Today’s portable keyboards are much more than simple toys, offering a wealth of sounds and features. If you are looking to instill a love of music in your child, Yamaha has a number of keyboards designed for beginners, all of which can help them learn and practice, while having a lot of fun. All have built-in speakers, so you won’t need to buy any additional equipment … and they all come with headphone jacks too, so the piano student in your life can hone their keyboard skills in silence, without disturbing you or any other members of the household.
Here’s a guide to some of the best portable keyboards for learning.
The Yamaha EZ-300 is a great entry-level keyboard for many reasons. For one thing, it comes loaded with over 600 sounds (“Voices”) and more than 200 accompaniment “Styles” (i.e., rock, jazz, ballad, bossa-nova, etc.), plus over 200 onboard demo songs that include many popular tunes and well-loved classics, as well as special exercises aimed building piano playing skills.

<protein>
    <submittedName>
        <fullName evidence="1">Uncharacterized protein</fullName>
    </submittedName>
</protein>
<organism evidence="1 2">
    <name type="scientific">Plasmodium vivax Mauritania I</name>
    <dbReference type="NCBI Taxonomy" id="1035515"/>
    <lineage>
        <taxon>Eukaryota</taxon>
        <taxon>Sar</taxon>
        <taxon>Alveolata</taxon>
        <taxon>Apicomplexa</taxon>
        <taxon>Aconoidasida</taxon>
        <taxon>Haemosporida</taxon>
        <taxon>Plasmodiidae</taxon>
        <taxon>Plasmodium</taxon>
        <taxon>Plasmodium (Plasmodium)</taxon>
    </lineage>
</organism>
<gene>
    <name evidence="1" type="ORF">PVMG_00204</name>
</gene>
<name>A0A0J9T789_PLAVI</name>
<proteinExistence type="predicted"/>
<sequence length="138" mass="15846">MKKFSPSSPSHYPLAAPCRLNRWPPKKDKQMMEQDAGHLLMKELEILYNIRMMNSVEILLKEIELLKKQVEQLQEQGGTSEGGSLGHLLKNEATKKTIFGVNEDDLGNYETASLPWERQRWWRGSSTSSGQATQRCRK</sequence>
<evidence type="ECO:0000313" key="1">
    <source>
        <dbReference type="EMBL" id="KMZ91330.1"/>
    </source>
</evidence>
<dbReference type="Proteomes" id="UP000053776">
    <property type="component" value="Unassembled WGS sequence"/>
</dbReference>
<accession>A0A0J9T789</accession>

But perhaps the most unique feature is the fact that the EZ-300’s keys light up when played, as well as during playback of a demo song.
This visual guidance is the perfect way to start playing tunes without needing to read music. When coupled with the EZ-300’s built-in Lessons functions, the lighted keys become the gateway to true learning.
In addition, all of the onboard songs have been divided up into smaller sections that can be set to repeat, allowing you to slow down the tempo, follow the lights and learn each phrase individually — a “Keys To Success” feature that rewards young learners when they get it right.